Oregon’s same-sex marriage ban struck down by federal judge

A federal judge ends Oregon's ban on same-sex marriage, calling it unconstitutional. (x)

A federal judge ends Oregon’s ban on same-sex marriage, calling it unconstitutional. (x)

Oregon’s voter approved ban on same-sex marriage was struck down by a federal judge, declaring it unconstitutional. According to U.S. District Judge Michael McShane, the ban discriminates against same-sex couples unconstitutionally. He has ordered the state not to enforce it any longer.

Oregon state officials claim to be prepared to marry same-sex couples almost immediately. Several couples lined up outside the county clerk’s office in Portland anticipating McShane’s outcome. A request by the National Organization for Marriage to defend the law on behalf of its Oregon members was denied. Same-sex marriages were allowed to proceed after a panel of the 9th U.S. Circuit Court of Appeals on Monday refused the group’s request for an emergency stay of that decision.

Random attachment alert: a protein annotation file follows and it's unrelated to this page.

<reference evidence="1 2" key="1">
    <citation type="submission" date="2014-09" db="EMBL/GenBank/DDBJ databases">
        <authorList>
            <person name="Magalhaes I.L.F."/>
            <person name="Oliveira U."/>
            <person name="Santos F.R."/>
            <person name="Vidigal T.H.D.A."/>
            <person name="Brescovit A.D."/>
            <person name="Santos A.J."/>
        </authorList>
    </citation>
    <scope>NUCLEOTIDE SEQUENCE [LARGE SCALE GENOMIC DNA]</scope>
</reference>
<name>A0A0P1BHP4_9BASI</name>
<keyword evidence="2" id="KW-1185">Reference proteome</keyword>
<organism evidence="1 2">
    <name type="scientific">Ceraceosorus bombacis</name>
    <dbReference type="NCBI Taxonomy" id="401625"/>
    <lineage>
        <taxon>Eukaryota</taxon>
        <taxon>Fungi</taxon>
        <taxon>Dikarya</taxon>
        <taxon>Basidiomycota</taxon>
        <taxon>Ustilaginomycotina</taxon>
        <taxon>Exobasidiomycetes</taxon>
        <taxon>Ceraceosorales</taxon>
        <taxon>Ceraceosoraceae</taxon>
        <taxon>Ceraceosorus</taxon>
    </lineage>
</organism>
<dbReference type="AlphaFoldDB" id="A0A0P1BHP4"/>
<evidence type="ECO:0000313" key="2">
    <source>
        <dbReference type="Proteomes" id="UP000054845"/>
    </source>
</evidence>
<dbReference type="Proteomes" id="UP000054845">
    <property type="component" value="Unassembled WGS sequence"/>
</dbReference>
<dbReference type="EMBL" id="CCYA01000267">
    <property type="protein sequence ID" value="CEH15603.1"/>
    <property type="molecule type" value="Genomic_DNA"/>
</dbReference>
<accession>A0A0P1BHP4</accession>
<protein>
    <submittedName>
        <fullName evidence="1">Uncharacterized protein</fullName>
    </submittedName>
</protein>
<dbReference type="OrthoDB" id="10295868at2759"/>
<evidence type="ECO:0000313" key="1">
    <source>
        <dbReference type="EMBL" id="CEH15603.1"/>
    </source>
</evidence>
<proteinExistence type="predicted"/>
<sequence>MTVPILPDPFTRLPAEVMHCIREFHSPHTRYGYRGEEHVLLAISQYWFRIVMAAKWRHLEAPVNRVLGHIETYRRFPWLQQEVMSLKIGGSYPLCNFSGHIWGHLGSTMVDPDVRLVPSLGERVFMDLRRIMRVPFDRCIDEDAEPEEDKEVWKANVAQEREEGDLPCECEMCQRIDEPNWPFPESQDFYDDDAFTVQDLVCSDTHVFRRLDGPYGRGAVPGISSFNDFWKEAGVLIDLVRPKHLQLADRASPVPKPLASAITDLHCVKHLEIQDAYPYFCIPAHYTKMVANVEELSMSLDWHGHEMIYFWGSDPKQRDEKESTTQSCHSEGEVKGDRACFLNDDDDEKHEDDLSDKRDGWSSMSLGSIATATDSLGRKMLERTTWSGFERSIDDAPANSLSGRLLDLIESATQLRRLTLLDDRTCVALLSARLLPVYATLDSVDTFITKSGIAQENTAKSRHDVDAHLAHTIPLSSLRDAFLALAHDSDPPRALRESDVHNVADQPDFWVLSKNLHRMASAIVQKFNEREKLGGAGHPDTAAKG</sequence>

The 1996 Defense of Marriage Act was struck down by the U.S. Supreme Court last year. It prevented same-sex marriage from being recognized by the federal government. The law was found to improperly deprive same-sex couples of due process. State or federal judges in Idaho, Oklahoma, Virginia, Michigan, Texas, Utah, Arkansas, and Pennsylvania have also recently ended unconstitutional bans on same-sex marriage.

Oregon has a long history of banning same-sex marriage and voters added the ban to the state constitution in 2004. This came after a brief period where Multnomah County issued marriage licenses to same-sex couples. An estimated 3,000 couples married prior to a judge ending the practice. Shortly afterwards, the marriages were invalidated by the Oregon Supreme Court.

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